The Middle of the Journey
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Published in 1947, as the cold war was heating up, Lionel Trilling’s only novel was a prophetic reckoning with the bitter ideological disputes that were to come to a head in the McCarthy era. The Middle of the Journey revolves around a political turncoat and the anger his action awakens among a group of intellectuals summering in Connecticut. The story, however, is less concerned with the rights and wrongs of left and right than with an absence of integrity at the very heart of the debate. Certainly the hero, John Laskell, staging a slow recovery from the death of his lover and a near-fatal illness of his own, comes to suspect that the conflicts and commitments involved are little more than a distraction from the real responsibilities, and terrors, of the common world.
A detailed, sometimes slyly humorous, picture of the manners and mores of the intelligentsia, as well as a work of surprising tenderness and ultimately tragic import, The Middle of the Journey is a novel of ideas whose quiet resonance has only grown with time. This is a deeply troubling examination of America by one of its greatest critics.
season, and, really, a surer though more brooding sense of himself. It was Arthur Croom, with his pedagogic tact, who came to their rescue. He looked at Emily Caldwell seriously, as he would at some eager but mistaken student who must be set right without hurt feelings. “Do you really, Emily, do you really believe with Spengler that man is nothing but a puppet of the cycles of culture? That man can never make his own fate and that he is passive to the will of forces which he can see but not
information, although there was indeed the chance that one of his answers might strip him of respectability and importance, much to Maxim’s regret. Laskell found that he answered Maxim’s questions as briefly as possible. He acknowledged the authority of the interrogation by guarding himself against it. At the same time, he tried to be very direct and truthful and was conscious of his directness and truthfulness, as if he were contending with the impulse to lie to Maxim. “Are you close to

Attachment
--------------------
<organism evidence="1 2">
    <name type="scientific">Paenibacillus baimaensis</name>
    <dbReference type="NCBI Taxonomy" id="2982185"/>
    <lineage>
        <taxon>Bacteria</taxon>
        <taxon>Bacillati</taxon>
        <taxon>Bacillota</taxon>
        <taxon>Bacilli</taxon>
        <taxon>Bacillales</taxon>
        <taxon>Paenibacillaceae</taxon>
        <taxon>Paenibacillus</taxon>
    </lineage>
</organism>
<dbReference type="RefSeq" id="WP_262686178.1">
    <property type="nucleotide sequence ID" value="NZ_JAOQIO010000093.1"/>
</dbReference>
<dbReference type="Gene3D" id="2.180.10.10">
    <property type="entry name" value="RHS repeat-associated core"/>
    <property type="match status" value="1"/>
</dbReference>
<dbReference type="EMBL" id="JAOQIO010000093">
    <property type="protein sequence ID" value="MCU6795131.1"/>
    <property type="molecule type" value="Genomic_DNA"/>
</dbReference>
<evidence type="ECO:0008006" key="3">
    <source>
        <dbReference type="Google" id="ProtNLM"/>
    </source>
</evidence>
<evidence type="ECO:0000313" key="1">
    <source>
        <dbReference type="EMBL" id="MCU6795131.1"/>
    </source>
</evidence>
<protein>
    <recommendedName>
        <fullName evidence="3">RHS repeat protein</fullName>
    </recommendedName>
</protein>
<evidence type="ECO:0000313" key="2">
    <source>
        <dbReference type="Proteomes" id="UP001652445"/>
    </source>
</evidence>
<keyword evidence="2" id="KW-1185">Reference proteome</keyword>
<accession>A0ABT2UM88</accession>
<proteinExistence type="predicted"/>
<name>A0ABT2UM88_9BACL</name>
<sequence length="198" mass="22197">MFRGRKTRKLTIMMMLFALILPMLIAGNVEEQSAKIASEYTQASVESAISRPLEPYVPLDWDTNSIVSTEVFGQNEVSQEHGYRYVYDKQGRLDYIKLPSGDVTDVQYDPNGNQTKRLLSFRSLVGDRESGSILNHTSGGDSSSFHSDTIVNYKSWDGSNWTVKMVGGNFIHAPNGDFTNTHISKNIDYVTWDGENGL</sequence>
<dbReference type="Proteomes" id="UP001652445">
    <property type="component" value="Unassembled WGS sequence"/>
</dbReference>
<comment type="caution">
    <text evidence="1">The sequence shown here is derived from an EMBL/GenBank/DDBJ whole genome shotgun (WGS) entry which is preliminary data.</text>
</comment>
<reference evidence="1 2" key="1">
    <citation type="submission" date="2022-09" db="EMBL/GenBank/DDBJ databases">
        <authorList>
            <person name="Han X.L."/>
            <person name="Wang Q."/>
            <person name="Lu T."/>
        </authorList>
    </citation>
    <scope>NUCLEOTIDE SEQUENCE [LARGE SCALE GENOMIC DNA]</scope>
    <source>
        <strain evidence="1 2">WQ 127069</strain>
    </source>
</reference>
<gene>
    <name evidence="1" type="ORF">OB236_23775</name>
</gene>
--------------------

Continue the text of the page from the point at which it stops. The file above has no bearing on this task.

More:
hiding-place with the jack-o’-lanterns of the party at which Chambers undertook to establish his existence in order to continue it. Chambers was brought to the party when it was well advanced. If he had any expectations to being welcomed back from underground to the upper world, he was soon disillusioned. Some of the guests, acknowledging that he was in danger, took the view that fates similar to the one he feared for himself had no doubt been visited upon some of his former comrades through his
now to have said to him as she once had, “I think you have a prejudice against Duck,” he would have answered with a cheerful grimness, “I certainly have.” Now, when they talked about Duck, he put in his protest. And when they depreciated Emily in Duck’s favor, as they often did, he also put in a protest. He did not admire Emily Caldwell but her good looks pleased him, he liked her cleanly sturdy quality and found that if he had to think, which he did not really like to do, of the juxtaposition of
pneumatic. Laskell had snapped at Duck for suggesting that the illness had had a continuing effect on him, but the fact was that he was not in very good shape. He heard the sound of water with relief. “Is that the stream?” he asked. “Yes. But you wouldn’t want to fish it here.” “Why not?” Duck shook his head. “You’ll see,” he said. What Laskell saw, when they came to it, was a deep gorge. The walls were very steep and the little river came fast into the dark pool. It came in noisily over a